“….Fog everywhere. Fog up the river, where it flows among green aits and meadows; fog down the river, where it rolls defiled among the tiers of shipping and the waterside pollutions of a great (and dirty) city. Fog on the Essex marshes, fog on the Kentish heights. Fog creeping into the cabooses of collier-brigs; fog lying out on the yards, and hovering in the rigging of great ships; fog drooping on the gunwales of barges and small boats. Fog in the eyes and throats of ancient Greenwich pensioners, wheezing by the firesides of their wards; fog in the stem and bowl of the afternoon pipe of the wrathful skipper, down in his close cabin; fog cruelly pinching the toes and fingers of his shivering little ’prentice boy on deck. Chance people on the bridges peeping over the parapets into a nether sky of fog, with fog all round them, as if they were up in a balloon, and hanging in the misty clouds.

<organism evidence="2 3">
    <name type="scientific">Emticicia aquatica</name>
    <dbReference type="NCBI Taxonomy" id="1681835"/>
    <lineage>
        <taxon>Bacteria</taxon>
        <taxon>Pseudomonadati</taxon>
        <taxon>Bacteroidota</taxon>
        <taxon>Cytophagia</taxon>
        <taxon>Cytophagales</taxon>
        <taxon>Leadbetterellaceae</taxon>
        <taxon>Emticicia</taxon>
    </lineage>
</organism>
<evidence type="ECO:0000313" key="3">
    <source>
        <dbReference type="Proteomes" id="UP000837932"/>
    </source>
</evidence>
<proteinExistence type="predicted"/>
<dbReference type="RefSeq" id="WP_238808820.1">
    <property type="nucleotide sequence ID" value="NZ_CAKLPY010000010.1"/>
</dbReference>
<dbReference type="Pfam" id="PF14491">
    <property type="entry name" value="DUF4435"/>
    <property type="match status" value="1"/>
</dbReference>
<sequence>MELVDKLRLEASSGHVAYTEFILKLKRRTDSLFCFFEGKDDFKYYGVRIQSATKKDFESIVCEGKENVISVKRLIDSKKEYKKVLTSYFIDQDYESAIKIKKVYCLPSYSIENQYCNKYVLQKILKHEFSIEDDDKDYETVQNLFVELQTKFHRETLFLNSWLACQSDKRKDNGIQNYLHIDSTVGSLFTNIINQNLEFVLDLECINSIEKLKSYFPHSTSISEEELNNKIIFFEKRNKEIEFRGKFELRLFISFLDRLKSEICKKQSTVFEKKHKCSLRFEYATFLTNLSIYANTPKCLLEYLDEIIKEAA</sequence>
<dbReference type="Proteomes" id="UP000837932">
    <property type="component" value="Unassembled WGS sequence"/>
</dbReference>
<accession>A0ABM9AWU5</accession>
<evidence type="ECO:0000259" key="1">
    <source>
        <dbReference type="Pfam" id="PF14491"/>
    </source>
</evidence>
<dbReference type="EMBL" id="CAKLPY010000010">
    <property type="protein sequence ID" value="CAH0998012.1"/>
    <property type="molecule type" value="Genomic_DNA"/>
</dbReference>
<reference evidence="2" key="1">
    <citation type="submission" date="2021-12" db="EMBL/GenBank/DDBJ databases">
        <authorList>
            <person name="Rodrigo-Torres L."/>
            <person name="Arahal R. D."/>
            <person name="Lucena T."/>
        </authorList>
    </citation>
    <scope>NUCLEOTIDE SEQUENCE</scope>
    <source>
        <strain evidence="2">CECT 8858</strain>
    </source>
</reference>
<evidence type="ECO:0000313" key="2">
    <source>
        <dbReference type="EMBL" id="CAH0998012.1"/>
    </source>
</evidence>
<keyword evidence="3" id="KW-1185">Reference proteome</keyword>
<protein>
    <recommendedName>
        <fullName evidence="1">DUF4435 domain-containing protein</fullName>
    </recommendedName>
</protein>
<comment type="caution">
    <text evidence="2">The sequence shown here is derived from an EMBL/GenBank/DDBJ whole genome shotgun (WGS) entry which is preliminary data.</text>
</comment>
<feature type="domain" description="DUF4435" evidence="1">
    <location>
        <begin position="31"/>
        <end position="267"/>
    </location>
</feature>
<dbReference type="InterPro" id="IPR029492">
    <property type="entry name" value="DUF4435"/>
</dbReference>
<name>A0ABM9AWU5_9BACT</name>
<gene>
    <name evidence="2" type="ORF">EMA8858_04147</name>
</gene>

Gas looming through the fog in divers places in the streets, much as the sun may, from the spongey fields, be seen to loom by husbandman and ploughboy. Most of the shops lighted two hours before their time  – as the gas seems to know, for it has a haggard and unwilling look…”

Now, admittedly, Charles Dickens in the above passage is using the fog to set it up as a metaphor for the slow and grinding machinations of the Court of Chancery, but the point is, to have got the reference, his readers would have needed to understand its context and comparisons; and, there is little doubt that the average Victorian most certainly was used to visitations of dense, thick “London particulars”, to use Dickens’ own term for the fogs or smogs.

An illustration showing people moving around in a London fog.